Isn’t Obama a Constitutional law scholar? Ah, not entirely…but, like Chesebro, he did work with Laurence Tribe for a time:

      et al

      I bring this up because I we haven’t heard a ton from Obama yet about this rogues Supreme Court. Maybe as the 2024 election heats up?

      • Just Some Guy says:

        Both Biden and Obama taught constitutional law.

        As far as the original comment goes, it’s called Calvinball.

      • bmaz says:

        Obama was a simple lecturer, far from a “scholar”. AI robots could teach law to plebes better than Obama.

  6. Northwind1 says:

    Picture this. A man jumps off a bridge into a river. He is observed to hit the water and then come to the surface but it isn’t clear he is doing anything to save himself. Rescuers are called and they organize an attempt to save the man’s life which is unsuccessful. That evening all of the media are discussing what the victim might have done to save himself. Perhaps, one opines, he might have practiced jumping off of bridges. Another observes he could have used better swimming technique. While these things have a nugget of truth they are irrelevant because it is obvious, in a common sense way, that the man was trying to end his own life. Of course he wouldn’t practice jumping off bridges in such a way that he would survive because he was trying to kill himself.

    As I have argued before it is obvious, in a common sense way, that the Dear Leader is intending to demonstrate his impunity in the face of American law. None of his statements, even the ones that are literally incomprehensible, have to do with anything other than demonstrating this impunity. He and his lawyers can be “mocked” , “shut down”, “slapped” or abused by the judges in this that or the other interminable legal process but he has not yet either succeeded or failed in his main objective of demonstrating impunity. Right now, as we all know, the Supreme Court is rather obviously tilting the system in favour of El Gordo. In spite of game efforts on the part of some prosecutors and judges it has slowly become clear that the bulk of the charges against TFG will not be heard before the election. There are huge judgements outstanding but not yet paid. My point is that the success or failure of his project is only partly and tangentially to do with what this or that jurist does but more to do with whether the American people, steeped in religiosity and marinated in misinformation can shake themselves free of his malign influence.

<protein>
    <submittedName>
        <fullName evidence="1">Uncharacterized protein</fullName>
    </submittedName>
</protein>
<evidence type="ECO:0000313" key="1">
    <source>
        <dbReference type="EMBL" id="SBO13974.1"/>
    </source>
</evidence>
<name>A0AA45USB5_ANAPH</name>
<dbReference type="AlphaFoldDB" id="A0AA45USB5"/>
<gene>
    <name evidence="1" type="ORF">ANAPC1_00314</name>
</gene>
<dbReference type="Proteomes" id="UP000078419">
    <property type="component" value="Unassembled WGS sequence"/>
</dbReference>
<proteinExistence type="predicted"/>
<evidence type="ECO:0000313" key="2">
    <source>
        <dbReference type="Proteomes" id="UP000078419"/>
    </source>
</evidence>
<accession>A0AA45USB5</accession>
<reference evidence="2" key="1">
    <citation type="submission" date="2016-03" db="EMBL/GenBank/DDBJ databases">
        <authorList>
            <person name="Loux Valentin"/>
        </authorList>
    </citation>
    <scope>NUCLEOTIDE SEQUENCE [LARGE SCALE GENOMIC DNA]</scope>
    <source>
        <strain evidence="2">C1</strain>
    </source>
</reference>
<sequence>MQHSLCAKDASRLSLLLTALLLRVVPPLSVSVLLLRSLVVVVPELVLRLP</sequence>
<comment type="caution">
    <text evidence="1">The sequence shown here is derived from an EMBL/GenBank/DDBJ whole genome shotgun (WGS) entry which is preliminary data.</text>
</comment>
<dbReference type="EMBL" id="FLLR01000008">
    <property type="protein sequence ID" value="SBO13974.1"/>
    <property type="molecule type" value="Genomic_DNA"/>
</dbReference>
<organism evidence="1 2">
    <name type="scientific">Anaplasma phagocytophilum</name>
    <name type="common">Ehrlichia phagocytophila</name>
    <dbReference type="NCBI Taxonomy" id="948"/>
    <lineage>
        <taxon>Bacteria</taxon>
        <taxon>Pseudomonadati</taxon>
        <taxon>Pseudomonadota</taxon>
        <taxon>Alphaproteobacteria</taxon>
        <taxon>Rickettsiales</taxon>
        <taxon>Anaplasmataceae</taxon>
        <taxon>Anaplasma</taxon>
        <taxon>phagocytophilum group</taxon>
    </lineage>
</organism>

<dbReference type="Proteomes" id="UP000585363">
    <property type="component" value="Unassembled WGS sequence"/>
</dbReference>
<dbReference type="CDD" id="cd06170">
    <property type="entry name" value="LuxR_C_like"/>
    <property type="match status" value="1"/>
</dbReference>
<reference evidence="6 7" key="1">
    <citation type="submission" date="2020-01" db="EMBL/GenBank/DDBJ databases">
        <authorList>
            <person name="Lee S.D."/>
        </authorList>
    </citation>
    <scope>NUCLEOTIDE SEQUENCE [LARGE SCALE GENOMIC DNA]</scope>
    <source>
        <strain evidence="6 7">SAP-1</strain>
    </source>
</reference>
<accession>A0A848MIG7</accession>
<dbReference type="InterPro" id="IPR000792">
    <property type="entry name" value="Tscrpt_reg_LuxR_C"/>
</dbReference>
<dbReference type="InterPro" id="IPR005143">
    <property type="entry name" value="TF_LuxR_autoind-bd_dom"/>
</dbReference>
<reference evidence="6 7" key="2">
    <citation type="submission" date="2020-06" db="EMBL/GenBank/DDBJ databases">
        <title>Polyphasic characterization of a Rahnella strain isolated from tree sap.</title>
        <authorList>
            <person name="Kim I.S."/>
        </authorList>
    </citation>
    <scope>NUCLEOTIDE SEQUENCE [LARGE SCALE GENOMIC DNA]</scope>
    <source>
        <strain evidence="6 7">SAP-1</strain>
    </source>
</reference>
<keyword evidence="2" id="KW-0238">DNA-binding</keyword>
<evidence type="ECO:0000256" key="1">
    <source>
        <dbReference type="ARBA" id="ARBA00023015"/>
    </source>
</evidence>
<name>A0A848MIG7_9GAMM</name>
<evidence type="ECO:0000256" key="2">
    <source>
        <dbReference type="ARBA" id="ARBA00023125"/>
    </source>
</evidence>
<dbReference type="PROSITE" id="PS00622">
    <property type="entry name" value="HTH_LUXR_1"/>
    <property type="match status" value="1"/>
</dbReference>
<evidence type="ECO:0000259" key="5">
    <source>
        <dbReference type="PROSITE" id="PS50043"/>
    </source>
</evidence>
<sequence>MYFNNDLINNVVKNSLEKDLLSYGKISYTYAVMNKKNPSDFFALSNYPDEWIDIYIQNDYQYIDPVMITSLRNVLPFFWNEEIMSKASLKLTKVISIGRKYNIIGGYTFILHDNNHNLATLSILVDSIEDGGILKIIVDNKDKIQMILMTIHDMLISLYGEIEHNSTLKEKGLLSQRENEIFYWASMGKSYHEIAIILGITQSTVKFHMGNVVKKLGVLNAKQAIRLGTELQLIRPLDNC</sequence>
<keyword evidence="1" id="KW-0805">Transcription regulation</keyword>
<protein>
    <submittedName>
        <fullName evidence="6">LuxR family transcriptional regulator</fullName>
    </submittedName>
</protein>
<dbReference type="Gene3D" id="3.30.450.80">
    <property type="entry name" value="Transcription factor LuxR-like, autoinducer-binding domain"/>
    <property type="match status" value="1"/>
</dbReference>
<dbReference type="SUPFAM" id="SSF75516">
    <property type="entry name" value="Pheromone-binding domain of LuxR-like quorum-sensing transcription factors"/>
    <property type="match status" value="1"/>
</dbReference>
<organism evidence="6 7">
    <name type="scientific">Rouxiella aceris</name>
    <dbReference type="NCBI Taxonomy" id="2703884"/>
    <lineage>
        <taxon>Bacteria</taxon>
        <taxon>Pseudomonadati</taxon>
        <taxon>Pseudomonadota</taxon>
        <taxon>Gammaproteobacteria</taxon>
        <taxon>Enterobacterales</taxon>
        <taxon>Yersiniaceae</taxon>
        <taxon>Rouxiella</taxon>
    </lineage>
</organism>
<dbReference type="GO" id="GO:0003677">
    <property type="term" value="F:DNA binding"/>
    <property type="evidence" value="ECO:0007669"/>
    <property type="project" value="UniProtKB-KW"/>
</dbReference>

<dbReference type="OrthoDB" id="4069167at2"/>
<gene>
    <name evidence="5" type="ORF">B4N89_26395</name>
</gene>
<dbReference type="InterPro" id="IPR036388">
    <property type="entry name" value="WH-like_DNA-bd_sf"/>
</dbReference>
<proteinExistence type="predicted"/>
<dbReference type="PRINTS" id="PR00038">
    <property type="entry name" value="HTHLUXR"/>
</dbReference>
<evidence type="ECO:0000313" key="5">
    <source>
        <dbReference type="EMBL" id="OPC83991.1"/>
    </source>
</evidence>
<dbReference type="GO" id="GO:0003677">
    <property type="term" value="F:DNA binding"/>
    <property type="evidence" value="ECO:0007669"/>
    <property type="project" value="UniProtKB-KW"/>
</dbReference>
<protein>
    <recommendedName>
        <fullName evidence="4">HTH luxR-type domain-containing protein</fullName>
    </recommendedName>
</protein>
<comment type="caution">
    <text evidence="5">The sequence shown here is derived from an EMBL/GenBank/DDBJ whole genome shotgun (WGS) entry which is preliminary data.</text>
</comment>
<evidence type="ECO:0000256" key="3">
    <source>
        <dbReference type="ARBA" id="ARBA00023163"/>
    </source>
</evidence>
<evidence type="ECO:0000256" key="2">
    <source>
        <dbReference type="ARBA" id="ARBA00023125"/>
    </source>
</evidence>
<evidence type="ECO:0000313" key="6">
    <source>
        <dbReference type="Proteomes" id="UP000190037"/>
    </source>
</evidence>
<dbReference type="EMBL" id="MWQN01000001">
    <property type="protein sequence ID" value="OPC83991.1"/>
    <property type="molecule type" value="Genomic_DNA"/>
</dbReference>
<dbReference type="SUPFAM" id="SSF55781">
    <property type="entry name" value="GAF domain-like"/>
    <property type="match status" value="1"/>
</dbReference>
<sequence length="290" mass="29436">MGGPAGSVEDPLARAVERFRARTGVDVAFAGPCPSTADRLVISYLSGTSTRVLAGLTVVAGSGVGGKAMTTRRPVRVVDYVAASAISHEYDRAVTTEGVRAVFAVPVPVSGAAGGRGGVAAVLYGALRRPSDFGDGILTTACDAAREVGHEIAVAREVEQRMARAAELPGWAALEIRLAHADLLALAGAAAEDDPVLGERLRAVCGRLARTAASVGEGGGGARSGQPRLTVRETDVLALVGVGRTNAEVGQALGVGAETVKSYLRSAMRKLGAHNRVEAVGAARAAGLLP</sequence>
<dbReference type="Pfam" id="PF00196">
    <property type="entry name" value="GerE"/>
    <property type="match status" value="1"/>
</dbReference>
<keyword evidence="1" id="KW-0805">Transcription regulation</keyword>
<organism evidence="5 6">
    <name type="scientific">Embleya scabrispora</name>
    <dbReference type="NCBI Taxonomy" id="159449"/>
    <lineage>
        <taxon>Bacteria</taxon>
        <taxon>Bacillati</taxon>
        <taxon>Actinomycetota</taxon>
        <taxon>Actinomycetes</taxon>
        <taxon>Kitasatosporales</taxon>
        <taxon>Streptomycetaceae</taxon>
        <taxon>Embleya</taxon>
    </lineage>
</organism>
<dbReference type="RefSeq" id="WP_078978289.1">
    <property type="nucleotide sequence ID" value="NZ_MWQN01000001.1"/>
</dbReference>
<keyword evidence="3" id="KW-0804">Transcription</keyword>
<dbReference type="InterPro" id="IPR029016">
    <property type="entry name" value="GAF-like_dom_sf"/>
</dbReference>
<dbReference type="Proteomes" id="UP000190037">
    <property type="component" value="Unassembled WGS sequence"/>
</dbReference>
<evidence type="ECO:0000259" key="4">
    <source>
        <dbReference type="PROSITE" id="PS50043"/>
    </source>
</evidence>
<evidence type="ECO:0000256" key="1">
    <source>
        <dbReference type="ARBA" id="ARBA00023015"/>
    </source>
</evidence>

I am a regular consumer of emptywheel so that should indicate some interest in the doings of the American justice system and I have realized since 2016 that everyone, bar none, who has some clarity and hope to unite the fragile coalition of interest that is anti-maga should be in the tent. So we need our hardy workers in the vineyards of the law trying not get lost between the 1857 Arizona abortion statute and the Comstock act. But let’s not kid ourselves that some judge or some jury some time or anything other than organizing and preparing to win the political struggle is going to save us. Essentially, only democracy vigorously defended and intelligently applied can save civil society, including the justice system, not the other way around.

    • paulka123 says:

      The justice system points to the people who vote, the people who vote point to the politicians, the politicians point to the courts for who must stop a nascent dictator.

      Meanwhile, he subverts and assimilates the courts, the politicians, the process of democracy, as well as religion, the police, the capitalist powers, the media, etc. Each with their own nugget of persuasion.